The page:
Tuples and lists are powerful tools for creating complex data structures, but there are two key pieces missing from the story so far. First, tuples are relatively anonymous structures. Relying on a specific order and number of components in tuples can create major maintenance headaches. Second, despite Erlang’s general preference for avoiding side effects, storing and sharing data is a fundamental side effect needed for a wide variety of projects.
Records will help you create labeled sets of information. Erlang Term Storage (ETS) will help you store and manipulate those sets, and the Mnesia database provides additional features for reliable distributed storage.
Tuples let you build complex data structures, but force you to rely on keeping the order and number of items consistent. If you change the sequence of items in a tuple, or if you want to add an item, you have to check through all of your code to make sure that the change propagates smoothly. As your projects grow, and especially if you need to share data structures with code you don’t control, you’ll need a safer way to store and address information.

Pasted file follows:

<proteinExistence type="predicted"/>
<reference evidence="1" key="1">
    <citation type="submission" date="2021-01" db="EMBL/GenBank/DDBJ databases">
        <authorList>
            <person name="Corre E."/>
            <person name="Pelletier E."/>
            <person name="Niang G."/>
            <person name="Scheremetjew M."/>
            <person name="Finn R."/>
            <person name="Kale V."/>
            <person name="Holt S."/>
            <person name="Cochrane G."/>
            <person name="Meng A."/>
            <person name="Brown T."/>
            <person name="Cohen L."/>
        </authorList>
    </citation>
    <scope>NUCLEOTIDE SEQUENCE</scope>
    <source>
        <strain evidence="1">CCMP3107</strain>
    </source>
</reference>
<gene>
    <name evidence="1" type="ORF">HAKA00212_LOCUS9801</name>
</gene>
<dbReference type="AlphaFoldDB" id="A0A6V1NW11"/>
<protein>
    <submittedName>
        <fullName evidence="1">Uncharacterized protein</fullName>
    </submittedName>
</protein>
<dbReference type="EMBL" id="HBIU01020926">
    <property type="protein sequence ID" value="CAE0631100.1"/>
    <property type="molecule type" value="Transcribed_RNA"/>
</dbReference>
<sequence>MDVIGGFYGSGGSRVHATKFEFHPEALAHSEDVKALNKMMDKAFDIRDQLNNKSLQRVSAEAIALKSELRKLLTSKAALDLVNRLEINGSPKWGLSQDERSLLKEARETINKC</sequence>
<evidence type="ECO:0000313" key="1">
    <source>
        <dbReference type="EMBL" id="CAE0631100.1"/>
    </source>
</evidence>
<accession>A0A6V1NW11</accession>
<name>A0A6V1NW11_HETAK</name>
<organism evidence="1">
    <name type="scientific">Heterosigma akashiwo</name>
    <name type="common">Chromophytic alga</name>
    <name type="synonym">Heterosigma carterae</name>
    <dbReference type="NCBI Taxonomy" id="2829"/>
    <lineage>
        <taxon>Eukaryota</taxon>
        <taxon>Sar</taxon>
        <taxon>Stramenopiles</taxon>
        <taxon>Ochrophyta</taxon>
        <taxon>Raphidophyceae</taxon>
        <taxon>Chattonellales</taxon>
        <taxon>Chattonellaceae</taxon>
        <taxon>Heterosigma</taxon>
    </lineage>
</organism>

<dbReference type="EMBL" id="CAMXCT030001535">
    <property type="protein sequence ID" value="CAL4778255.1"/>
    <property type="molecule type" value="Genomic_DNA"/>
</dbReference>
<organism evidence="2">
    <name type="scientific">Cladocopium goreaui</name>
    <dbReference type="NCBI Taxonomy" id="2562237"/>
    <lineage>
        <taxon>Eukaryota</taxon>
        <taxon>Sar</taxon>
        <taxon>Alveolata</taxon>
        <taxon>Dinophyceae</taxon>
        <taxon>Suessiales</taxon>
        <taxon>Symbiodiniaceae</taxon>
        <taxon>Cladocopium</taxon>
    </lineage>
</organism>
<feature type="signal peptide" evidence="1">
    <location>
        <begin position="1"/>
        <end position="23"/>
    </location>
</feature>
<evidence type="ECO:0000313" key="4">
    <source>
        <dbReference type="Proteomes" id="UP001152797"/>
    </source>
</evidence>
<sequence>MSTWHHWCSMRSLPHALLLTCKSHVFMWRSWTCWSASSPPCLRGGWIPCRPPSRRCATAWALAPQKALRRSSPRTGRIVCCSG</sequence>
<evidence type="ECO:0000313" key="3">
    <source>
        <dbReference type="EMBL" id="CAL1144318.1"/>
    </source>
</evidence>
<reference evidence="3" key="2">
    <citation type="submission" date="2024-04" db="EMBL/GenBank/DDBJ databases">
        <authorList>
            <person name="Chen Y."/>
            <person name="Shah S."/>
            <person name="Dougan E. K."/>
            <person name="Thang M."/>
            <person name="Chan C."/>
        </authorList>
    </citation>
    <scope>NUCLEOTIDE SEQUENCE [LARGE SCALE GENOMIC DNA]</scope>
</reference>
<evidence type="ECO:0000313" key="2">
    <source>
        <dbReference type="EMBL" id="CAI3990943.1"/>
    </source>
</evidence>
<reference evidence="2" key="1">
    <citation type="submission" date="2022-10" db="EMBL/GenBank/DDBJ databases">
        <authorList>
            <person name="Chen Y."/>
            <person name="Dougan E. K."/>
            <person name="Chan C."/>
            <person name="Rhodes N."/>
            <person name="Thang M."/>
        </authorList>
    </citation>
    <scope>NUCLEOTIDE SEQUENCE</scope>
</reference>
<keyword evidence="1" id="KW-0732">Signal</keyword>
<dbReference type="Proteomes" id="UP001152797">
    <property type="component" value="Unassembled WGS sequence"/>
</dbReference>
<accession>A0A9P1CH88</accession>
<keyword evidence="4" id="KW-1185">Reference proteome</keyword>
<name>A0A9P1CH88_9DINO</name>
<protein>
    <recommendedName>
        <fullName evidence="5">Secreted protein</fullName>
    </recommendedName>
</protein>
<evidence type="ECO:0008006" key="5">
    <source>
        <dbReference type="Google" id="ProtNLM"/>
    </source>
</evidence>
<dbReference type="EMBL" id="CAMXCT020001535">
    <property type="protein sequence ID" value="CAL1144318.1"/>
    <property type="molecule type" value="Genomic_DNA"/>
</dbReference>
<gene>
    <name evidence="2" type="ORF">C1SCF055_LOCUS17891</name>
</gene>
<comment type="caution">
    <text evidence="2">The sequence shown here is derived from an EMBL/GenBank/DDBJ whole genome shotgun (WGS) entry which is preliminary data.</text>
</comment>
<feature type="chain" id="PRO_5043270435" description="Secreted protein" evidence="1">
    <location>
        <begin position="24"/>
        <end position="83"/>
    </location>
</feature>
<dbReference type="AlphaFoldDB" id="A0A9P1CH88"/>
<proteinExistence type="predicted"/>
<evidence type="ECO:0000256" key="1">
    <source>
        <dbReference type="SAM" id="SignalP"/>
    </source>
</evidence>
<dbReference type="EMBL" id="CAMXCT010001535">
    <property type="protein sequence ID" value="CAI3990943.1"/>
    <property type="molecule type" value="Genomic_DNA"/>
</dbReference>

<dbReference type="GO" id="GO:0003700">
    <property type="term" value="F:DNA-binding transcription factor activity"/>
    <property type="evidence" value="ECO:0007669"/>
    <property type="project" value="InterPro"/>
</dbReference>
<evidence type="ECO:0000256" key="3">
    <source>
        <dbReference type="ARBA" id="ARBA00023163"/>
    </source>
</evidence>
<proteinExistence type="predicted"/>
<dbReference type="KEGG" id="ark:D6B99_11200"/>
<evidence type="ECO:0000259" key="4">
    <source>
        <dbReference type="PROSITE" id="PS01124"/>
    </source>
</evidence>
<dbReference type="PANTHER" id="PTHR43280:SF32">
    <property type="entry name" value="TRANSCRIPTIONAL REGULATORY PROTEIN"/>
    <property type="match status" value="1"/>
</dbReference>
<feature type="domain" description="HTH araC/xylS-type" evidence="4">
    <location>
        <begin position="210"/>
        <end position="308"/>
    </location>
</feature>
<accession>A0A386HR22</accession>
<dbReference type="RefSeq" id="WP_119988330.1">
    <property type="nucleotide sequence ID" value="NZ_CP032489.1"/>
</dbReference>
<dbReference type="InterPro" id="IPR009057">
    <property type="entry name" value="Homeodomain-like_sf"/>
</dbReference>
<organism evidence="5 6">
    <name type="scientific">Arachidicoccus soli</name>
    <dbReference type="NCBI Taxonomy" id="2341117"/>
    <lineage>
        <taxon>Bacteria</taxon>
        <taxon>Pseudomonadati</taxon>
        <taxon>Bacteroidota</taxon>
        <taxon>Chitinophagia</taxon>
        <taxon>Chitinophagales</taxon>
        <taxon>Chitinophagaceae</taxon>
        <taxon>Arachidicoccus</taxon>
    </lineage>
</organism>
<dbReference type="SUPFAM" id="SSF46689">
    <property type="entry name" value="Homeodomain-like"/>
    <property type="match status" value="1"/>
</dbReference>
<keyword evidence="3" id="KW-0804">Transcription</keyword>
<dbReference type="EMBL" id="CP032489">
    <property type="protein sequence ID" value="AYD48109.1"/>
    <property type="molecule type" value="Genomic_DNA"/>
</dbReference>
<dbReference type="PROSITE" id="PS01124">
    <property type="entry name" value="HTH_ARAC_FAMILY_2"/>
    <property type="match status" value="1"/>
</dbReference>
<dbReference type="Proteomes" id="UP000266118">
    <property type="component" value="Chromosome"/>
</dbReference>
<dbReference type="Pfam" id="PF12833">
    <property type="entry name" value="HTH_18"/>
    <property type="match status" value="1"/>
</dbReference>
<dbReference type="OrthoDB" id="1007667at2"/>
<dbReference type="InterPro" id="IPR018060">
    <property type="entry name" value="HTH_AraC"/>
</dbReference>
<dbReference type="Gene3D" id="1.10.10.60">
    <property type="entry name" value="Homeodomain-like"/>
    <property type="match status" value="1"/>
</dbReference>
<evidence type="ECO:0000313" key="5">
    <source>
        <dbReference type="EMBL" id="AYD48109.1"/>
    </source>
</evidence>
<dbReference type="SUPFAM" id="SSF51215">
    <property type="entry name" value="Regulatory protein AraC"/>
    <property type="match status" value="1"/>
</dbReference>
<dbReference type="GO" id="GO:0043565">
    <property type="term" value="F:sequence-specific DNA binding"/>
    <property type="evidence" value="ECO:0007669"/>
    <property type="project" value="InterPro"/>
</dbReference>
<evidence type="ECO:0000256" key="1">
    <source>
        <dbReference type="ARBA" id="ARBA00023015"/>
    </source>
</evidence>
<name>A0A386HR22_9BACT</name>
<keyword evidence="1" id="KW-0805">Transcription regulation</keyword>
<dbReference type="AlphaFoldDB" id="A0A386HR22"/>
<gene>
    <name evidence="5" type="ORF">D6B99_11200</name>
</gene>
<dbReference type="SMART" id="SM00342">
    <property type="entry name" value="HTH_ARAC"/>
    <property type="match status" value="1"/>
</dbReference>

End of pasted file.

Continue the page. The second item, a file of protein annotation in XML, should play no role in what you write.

Records let you create data structures that use names to connect with data rather than order. You can read, write, and pattern match data in a record without having to worry about the details of where in a tuple a field lurks or whether someone’s added a new field.
There are still tuples underneath records, and occasionally ...